To render, or inform consequence to undesired actions, one has to first acknowledge the actions are in fact occurring. The NBA has a hard enough time doing that. What Silver’s been saying since pressure on him has mounted during this cycle of violent assaults harkens back to the same talking points he used in 2014, when NFL player Ray Rice’s violent assault on Janay Palmer in an elevator came like a lightning rod and a rare opportunity for the NBA to adjust its own approach to addressing IPV. To that end, Silver called a policy change “premature”. The league had “brought in their own experts”, the board of governors sat through a presentation on domestic violence (led by Kathy Behrens, who was then executive director and not in her role now as president of social responsibility — which to me feels just like putting the lone woman in the room forward for its own sake, but I digress) because Silver wanted to raise ”the sensitivity of team executives so they can spot issues”, and cited a training program on IPV that NBA athletes would take part in that season (2014-2015) — sound familiar?
To draw a brutal but necessary timeline: Derrick Rose’s accusation of gang rape came on August 26, 2013, when his former girlfriend filed her lawsuit against him. That allegation developed into the 2013-2014 season, abutting Rice’s assault. Silver and the league had plenty of their own awful inspiration for a policy change right then, and myriad more would come. It always comes.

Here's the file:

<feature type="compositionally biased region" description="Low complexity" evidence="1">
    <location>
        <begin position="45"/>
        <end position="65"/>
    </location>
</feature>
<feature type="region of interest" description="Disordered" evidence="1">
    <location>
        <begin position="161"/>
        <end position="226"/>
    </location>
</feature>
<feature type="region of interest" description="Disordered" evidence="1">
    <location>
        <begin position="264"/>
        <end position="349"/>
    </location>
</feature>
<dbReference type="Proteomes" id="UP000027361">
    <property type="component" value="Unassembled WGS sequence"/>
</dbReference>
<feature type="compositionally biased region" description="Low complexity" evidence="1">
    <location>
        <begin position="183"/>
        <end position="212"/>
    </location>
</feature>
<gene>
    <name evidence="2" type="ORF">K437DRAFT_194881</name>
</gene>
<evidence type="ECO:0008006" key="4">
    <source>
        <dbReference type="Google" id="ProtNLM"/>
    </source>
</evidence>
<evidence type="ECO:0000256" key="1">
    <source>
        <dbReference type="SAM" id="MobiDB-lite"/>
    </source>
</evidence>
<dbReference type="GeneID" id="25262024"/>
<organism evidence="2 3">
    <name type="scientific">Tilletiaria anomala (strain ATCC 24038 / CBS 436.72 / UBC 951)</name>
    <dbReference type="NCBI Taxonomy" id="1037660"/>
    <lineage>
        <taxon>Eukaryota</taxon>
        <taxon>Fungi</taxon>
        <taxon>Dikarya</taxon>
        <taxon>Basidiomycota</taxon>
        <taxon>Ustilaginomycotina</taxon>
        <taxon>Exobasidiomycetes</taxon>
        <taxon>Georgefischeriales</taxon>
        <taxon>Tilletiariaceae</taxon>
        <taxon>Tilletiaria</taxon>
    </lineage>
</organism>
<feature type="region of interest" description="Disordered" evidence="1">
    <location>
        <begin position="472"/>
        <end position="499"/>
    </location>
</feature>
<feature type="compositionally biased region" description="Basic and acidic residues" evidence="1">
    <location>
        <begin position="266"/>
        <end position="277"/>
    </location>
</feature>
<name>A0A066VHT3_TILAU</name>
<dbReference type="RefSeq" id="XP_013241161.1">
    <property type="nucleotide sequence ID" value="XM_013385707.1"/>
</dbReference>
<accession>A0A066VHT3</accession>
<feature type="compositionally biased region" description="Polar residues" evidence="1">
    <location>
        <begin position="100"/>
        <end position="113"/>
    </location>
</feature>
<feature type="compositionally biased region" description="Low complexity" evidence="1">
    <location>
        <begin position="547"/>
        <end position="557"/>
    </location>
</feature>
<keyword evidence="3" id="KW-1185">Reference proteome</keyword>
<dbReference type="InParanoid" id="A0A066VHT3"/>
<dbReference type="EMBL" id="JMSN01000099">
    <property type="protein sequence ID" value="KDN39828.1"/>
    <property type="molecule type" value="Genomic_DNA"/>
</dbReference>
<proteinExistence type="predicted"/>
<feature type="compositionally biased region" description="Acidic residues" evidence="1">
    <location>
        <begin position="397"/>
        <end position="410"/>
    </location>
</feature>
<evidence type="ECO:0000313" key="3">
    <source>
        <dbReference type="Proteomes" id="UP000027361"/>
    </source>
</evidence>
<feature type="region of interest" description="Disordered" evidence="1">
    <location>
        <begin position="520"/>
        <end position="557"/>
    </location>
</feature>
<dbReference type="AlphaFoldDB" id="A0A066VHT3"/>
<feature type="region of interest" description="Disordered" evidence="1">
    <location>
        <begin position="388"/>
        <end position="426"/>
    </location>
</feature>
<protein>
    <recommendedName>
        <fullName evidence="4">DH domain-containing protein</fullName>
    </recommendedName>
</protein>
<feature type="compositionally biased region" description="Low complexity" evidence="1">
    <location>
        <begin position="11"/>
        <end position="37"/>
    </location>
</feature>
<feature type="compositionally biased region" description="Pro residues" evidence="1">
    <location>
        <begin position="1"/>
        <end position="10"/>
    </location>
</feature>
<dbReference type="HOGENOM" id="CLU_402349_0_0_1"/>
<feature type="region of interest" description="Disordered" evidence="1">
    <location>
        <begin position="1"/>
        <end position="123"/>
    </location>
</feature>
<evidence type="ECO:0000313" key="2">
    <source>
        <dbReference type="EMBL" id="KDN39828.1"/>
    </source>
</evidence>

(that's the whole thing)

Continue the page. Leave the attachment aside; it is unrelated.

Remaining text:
What was so welcome about the way Barkley brought it up is that it was also fallible. You’ll excuse me for weighing a lifetime of distrust in men doing the right thing by women against Barkley’s own history of being outspoken, blunt to a fault, but even when I wondered if the question had been pre-screened (it hadn’t, as The Athletic confirmed with a local TV source onsite who requested to remain unnamed), Barkley’s delivery wasn’t. He didn’t necessarily know how to say the right thing, only that he wanted to, that he should, say something — so he did. His palpable disgust and frustration punctuating every word. There was nothing clipped for live TV, nothing neat. His cadence only coming from years as a practiced pro. What’s stuck with me most is how much can really be “on the line”, or riding on making the statement exactly right as to avoid consequence, when whatever he said was going to establish new ground by virtue of saying it on a season-opening broadcast? Automatically flagging the NBA’s reluctance to outright denial of admitting an IPV problem and simultaneously imbuing it with significance to 2,756,000ish people; people who might have not known, cared or gave it too much thought, suddenly made to pause.